Another point to note is that these secondary processes can occur at any three stages of the information process. Computing processing is required when a photo is taken (data creation), when it is edited with additional information like a title (information), and when it is grouped with other photos with similar characteristics (knowledge). Similarly, cloud computing storage or local storage is required for any of those three stages of the information product, with distribution necessary at any stage as well.

Information Value Network
Figure 2: Information Value Network

Whereas the information value chain describes the activities of an information product, it does not acknowledge the full environment of an information product. Information is an intangible good that is utilised by humans (and with increased sophistication over time, by machines) to assist in their own internal thinking. It does not live in isolation, and its presence alongside other information products and their value development cycles can have a huge impact.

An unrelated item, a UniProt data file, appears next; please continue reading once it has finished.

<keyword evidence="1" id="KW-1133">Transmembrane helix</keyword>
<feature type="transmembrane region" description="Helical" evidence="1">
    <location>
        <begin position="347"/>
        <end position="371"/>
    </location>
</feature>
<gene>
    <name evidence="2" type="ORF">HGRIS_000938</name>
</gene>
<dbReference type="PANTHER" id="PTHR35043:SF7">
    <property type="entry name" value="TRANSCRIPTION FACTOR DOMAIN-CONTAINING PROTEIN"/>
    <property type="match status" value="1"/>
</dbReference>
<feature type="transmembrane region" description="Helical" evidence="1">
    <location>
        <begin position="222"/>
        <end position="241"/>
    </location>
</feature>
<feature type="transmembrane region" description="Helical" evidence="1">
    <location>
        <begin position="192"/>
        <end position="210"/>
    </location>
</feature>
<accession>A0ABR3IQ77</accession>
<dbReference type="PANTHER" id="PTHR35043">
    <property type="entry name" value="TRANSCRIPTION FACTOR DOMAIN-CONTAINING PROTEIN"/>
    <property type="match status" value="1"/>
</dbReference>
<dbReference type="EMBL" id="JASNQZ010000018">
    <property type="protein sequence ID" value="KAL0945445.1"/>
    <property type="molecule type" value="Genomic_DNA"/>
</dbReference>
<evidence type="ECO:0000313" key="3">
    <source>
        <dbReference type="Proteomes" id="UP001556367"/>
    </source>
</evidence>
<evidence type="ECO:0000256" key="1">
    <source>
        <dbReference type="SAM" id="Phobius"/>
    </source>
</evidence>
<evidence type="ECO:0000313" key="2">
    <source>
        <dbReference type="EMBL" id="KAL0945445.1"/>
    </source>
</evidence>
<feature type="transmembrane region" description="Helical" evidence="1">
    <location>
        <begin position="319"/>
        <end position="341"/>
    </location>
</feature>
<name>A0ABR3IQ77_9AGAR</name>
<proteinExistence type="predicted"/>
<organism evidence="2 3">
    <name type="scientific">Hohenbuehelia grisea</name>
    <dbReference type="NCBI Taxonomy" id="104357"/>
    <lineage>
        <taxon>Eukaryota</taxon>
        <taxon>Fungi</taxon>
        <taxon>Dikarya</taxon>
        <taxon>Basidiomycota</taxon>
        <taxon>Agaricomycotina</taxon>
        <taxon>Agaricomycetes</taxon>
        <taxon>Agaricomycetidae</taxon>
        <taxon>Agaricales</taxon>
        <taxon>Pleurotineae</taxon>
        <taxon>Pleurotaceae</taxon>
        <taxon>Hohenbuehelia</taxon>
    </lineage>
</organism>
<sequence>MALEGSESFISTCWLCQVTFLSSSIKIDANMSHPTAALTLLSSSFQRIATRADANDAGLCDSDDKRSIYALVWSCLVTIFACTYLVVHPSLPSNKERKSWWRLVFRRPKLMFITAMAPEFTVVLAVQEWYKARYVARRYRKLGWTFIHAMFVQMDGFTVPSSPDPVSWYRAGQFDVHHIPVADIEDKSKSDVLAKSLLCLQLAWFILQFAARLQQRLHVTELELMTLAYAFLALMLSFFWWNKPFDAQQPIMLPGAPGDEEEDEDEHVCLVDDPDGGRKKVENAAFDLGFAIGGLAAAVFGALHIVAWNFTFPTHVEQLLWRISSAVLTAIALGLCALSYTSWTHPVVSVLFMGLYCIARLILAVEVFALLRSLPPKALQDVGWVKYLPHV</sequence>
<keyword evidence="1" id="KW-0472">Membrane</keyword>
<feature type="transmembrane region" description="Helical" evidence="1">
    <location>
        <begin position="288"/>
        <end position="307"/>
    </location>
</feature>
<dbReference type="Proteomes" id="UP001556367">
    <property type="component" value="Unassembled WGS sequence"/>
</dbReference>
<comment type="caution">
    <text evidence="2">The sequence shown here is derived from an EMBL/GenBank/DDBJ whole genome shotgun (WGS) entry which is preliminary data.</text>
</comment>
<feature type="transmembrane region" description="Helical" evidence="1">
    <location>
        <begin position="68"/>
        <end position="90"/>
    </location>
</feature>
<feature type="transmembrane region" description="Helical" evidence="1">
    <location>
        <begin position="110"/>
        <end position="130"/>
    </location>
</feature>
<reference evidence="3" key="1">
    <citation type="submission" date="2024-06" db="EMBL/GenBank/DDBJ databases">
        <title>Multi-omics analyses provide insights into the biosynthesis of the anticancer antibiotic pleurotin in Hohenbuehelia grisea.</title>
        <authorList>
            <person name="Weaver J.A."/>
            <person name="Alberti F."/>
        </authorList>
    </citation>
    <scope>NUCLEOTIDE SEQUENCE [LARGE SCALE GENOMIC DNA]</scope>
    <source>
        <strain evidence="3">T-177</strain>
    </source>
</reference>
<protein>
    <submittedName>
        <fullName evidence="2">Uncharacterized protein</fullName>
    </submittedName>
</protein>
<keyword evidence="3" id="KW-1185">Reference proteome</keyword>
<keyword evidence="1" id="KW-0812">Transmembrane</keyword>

In the diagram above, the information value chain has been extended when looking at the context of multiple entities.

In the network, several entities may agree to exchange information products created through their own respective activities, in order to add additional value to each other. Information and knowledge both derive their value from having as many sources as possible; whether it be data sources, but also processed data in the form of information.

Extending the photo example use earlier, another entity may have created an information product relating to geolocation. It has acquired the geo-coordinates of regions, presented them in the appropriate geo standards, and placed them on a map. The owner of a set of activities that generated the photo, can match their geodata to this other activity process and have the photos mapped by location — as well as analysis or specific types of visualisation that can be can be done due to proximity with other photos.

Background to the concepts supporting the theory
Comparative advantage
The law of comparative advantage in international trade states that, if a country is more productive producing one good over another country, it should focus on allocating its resources to that production. Further, if a country has an absolute advantage producing multiple goods, it should focus only on the one where it yields the most productive capacity.